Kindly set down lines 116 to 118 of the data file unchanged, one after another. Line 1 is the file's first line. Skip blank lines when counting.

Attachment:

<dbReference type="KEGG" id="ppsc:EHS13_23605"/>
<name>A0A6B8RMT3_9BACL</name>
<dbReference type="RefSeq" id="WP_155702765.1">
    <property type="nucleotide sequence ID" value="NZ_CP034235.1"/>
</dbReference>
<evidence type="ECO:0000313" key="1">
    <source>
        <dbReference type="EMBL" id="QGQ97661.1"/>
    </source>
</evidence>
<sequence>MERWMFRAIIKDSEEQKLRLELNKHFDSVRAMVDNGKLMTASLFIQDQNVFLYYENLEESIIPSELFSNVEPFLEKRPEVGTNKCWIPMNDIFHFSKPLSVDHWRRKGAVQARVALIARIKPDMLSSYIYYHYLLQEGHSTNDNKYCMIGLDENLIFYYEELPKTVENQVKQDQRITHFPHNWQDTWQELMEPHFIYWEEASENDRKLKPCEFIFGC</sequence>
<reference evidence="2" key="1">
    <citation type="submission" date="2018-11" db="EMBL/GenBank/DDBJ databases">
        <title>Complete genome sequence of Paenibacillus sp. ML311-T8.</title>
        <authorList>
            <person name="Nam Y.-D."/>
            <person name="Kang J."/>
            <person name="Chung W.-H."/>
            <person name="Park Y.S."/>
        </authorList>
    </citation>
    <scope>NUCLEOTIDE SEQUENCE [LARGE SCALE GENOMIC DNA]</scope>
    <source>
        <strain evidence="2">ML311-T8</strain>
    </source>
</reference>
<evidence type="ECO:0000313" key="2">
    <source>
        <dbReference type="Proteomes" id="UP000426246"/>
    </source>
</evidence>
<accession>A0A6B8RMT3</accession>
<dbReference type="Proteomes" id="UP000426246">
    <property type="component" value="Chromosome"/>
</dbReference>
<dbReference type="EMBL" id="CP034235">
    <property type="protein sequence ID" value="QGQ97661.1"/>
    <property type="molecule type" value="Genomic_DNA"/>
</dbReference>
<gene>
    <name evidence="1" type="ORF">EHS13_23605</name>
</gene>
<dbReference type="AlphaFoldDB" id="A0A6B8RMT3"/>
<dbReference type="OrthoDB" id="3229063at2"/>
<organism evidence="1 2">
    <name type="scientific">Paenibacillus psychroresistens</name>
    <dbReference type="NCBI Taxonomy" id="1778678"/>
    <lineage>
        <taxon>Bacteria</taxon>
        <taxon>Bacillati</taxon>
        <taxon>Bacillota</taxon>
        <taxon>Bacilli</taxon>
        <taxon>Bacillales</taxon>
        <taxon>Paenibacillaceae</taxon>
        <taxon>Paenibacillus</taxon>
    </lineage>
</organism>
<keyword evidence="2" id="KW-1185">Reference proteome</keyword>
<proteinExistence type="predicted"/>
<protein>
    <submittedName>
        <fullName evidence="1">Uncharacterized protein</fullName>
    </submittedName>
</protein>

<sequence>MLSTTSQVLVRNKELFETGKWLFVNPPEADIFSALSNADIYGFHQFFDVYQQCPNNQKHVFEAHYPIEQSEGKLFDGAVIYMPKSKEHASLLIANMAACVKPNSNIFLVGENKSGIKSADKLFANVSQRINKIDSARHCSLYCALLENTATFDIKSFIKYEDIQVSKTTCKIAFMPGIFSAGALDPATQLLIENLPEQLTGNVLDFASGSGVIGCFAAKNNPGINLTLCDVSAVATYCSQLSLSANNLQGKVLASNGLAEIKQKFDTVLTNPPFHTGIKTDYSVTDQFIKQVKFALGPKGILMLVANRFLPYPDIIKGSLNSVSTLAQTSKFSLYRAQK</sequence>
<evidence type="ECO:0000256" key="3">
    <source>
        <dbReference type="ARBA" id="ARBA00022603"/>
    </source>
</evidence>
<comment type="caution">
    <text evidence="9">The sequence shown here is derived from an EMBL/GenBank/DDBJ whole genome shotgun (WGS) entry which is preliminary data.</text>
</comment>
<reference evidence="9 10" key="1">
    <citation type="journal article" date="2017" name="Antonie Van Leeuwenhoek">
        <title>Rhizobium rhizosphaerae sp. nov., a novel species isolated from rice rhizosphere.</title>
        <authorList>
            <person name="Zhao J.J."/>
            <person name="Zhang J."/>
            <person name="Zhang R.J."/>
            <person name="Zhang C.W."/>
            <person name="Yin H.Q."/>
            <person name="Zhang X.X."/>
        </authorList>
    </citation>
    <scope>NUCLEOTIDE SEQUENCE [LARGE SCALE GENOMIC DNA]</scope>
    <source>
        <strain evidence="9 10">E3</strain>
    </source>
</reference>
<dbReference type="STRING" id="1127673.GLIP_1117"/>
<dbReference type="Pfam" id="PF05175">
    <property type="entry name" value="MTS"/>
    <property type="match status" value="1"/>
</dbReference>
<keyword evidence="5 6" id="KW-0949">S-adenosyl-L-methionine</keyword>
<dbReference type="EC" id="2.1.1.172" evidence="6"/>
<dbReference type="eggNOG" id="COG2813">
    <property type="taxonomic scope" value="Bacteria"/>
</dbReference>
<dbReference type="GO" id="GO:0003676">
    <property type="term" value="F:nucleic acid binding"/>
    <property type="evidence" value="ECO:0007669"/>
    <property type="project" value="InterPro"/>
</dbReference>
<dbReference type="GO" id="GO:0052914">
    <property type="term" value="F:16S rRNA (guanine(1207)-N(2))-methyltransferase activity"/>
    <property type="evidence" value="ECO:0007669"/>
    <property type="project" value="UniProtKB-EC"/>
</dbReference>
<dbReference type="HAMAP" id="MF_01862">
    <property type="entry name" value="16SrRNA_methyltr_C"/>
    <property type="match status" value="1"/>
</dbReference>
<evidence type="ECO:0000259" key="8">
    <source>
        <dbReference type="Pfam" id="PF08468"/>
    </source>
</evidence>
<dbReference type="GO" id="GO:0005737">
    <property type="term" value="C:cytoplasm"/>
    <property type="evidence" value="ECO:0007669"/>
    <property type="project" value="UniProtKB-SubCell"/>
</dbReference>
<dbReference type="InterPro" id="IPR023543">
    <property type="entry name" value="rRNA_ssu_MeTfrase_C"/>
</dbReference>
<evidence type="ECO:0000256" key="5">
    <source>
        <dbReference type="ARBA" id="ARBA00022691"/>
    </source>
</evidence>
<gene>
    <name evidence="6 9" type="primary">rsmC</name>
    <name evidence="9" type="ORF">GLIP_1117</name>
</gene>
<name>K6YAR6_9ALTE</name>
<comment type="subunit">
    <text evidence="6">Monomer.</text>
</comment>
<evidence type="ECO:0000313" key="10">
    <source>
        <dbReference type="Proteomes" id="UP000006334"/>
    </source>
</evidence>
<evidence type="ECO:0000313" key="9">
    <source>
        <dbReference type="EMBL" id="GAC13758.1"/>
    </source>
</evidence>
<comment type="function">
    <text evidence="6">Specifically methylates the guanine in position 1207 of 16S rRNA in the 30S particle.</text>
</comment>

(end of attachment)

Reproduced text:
    <source>
        <dbReference type="Pfam" id="PF08468"/>
    </source>